By Max Pizarro | November 21st, 2012 - 1:53pm
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The scene out of Newark City Hall shook Mayor Cory Booker’s seven league boots, at least in the eyes of some jittery supporters, who interpreted last night’s bedlam as political weakness.

But two sources close to Newark politics said Booker – noted more for twittering than brass knuckle Brick City politicking – made the right play last night.

These are craggy, bar stool veterans of Essex and not Booker fans.

It was a 4-4 lockup on the council.

Booker executed a tiebreaking vote to give his side a majority – a majority he could have used when then Council President Donald Payne, Jr. wobbled away from backing Booker on the mayor’s municipal utilities authority (MUA) proposal.

Booker’s allies say anything they did would have prompted havoc from their detractors, including a deviously regenerating Mayor Sharpe James, who wanted his son to supplant Payne in the vacant council seat.

The group that went berserk after acting Council President Anibal Ramos called for a vote on his and the mayor’s ally, Shanique Speight, is composed of a core group of Booker antagonists, including James, Amri Baraka, Donna Jackson, state Sen. Ronald L. Rice (D-28) and former Councilman Donald Bradley.

They badmouth anything Booker does.

Instead of pushing Booker around, they got pushed around, say the old school vets, who acknowledge that a flash of Frank Hague urbanity doesn’t necessarily help the mayor’s image right now.

The move also recemented Booker's standing as a North Ward-allied brand - to a fault.

Ramos spun the old school move as progressive politics.

North Ward Councilman Anibal Ramos Jr. issued the following statement regarding the City Council’s vote Wednesday on Councilwoman Shanique Speight.

“This is the time for more qualified African American women to take on leadership roles in the city," he said. "There is no doubt that Councilwoman Shanique Speight is eminently qualified. She was twice elected to the school board, and elected to a leadership role on the board by her colleagues. My goal is to encourage more qualified women to step forward and help us solve critical issues that will be facing the city in the upcoming years.

“This is not a time to play politics or grandstand. We need leadership in this city and we need to move forward and focus on what residents really care about: the budget, public safety and jobs for our residents. This can only be done when we have a full City Council, focused on issues not politics.”

Others – including allies of the mayor’s – didn’t approve of the way Booker handled the situation, arguing that he didn’t project gravitas by simply breaking the tie then leaving without issuing a commanding statement.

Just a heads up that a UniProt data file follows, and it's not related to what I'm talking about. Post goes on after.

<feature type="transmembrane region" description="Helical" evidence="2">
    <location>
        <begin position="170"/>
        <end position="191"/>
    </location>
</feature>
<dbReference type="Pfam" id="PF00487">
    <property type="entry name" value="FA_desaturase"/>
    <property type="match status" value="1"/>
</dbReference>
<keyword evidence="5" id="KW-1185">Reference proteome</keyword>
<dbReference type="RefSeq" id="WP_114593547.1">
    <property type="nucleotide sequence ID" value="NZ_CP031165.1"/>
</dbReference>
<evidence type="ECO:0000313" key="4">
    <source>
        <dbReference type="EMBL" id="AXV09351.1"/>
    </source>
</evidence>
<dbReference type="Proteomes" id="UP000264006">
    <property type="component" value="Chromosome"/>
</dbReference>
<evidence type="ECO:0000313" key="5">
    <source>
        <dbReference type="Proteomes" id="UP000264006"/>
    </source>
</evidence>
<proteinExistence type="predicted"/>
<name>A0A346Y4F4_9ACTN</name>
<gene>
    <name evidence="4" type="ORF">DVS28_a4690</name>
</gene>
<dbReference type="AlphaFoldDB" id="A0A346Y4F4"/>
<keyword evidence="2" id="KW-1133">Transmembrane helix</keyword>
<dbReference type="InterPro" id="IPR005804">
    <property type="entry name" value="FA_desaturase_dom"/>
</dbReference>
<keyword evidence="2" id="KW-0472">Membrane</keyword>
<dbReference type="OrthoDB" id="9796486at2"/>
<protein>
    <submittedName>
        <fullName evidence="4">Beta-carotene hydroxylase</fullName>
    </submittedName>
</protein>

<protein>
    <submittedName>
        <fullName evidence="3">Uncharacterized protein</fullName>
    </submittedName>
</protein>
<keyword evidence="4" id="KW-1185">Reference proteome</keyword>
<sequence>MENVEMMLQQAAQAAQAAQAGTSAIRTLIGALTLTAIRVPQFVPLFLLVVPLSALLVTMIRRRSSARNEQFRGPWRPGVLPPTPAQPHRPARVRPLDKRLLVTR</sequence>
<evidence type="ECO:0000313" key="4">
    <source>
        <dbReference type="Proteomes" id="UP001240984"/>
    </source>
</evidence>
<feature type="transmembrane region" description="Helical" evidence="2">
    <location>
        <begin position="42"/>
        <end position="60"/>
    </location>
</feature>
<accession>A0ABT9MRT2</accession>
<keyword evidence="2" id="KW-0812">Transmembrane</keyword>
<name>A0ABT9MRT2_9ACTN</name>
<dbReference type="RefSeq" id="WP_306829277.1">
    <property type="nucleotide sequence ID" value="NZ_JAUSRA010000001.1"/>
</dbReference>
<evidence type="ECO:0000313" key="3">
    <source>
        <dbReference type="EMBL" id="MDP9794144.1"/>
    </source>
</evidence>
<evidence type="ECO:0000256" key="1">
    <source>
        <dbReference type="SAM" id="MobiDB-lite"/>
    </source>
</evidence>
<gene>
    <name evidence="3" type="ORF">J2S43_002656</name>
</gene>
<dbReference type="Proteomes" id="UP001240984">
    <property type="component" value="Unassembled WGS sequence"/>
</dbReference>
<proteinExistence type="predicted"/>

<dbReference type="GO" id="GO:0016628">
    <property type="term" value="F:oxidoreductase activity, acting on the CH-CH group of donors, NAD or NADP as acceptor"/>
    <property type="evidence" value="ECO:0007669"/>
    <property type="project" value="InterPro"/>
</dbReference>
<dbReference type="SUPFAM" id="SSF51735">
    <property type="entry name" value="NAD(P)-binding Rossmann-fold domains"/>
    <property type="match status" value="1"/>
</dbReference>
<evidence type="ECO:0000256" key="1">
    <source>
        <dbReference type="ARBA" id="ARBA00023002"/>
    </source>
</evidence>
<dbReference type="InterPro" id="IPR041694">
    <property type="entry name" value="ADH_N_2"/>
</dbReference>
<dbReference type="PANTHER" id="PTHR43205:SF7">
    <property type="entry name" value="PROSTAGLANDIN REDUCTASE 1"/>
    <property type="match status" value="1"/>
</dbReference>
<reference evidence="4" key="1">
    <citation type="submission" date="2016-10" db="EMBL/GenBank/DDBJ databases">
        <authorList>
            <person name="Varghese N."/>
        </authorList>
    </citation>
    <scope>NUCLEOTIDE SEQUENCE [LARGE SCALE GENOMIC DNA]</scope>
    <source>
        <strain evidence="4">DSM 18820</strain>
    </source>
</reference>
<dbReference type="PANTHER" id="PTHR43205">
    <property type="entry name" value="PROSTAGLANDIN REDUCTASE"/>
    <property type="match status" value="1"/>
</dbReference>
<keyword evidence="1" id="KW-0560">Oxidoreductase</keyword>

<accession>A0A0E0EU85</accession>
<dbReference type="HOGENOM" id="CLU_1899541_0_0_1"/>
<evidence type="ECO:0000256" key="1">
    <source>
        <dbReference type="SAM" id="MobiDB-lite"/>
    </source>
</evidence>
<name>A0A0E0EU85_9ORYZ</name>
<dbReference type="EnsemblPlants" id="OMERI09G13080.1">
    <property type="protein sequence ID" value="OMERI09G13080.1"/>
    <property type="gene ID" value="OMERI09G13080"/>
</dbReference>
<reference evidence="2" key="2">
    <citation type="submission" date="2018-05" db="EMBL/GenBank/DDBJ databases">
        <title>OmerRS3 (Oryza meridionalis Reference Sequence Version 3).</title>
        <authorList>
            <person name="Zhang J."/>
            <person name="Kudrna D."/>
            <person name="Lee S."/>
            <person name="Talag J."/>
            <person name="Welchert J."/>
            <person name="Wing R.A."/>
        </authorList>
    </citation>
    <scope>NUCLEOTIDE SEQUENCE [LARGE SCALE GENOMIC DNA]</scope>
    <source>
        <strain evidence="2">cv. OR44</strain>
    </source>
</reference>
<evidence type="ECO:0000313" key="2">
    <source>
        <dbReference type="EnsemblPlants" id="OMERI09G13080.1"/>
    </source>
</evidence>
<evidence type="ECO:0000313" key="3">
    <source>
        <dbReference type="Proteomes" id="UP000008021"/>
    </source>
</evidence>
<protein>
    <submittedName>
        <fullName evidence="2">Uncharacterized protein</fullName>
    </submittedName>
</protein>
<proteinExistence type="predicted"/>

“That’s not leadership,” a source groaned.

Most insiders dismissed the event as a day or weeklong story that next week won’t mean much as Booker trains his sights on a gubernatorial run, according to sources close to the mayor.

The front-page chaotic scenes at City Hall coupled with Gov. Chris Christie’s 67% approval rating among likely voters hardly constitute traction for the statewide-contemplating Booker.

The same sources point to state Senate President Steve Sweeney (D-3) as the likely Democratic Party establishment beneficiary if Booker stands down and opts not to oppose Christie, yet despite the rumble strip evening, all signs still point to a Booker bid.

To the point that four black council people on one side and four Latinos on the other presents the picture of a racially divided city, one source noted the backroom agony of At-Large Councilman Luis Quintana.

Quintana was originally going to join the African American foursome in support of John Sharpe James for the seat, in exchange for the council presidency.

When Quintana heard, however, that his would-be allies planned to withdraw their support for his leadership position once he supplied the vote for James, he changed over to Speight, the source said.

At least one source could not unstick himself from a conspiracy theory, suggesting that Booker was keeping everyone guessing about him so he could ultimately announce he's not running for governor, leave other Democrats with a truncated runway in their statewide bids, and have a laugh with old pal Christie, who holds the Newark purse strings.

"But that's just me," said the insider. "I sit here and think up stuff like that."

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"Christie’s method for coping with scandal has been more complicated. In January, the seemingly-local issue of lane closings on the George Washington Bridge, which created a massive traffic jam in the Hudson River town of Fort Lee, became one of national interest when it was revealed that one of Christie’s closest staffers had ordered them—for what looked like political retribution against a Democratic mayor. The scandal was quickly dubbed 'Bridgegate,' and unfortunately for Christie, it played into his reputation as a bully. Christie's response was to act unlike himself: humble." - Olivia Nuzzi

- The Daily Beast

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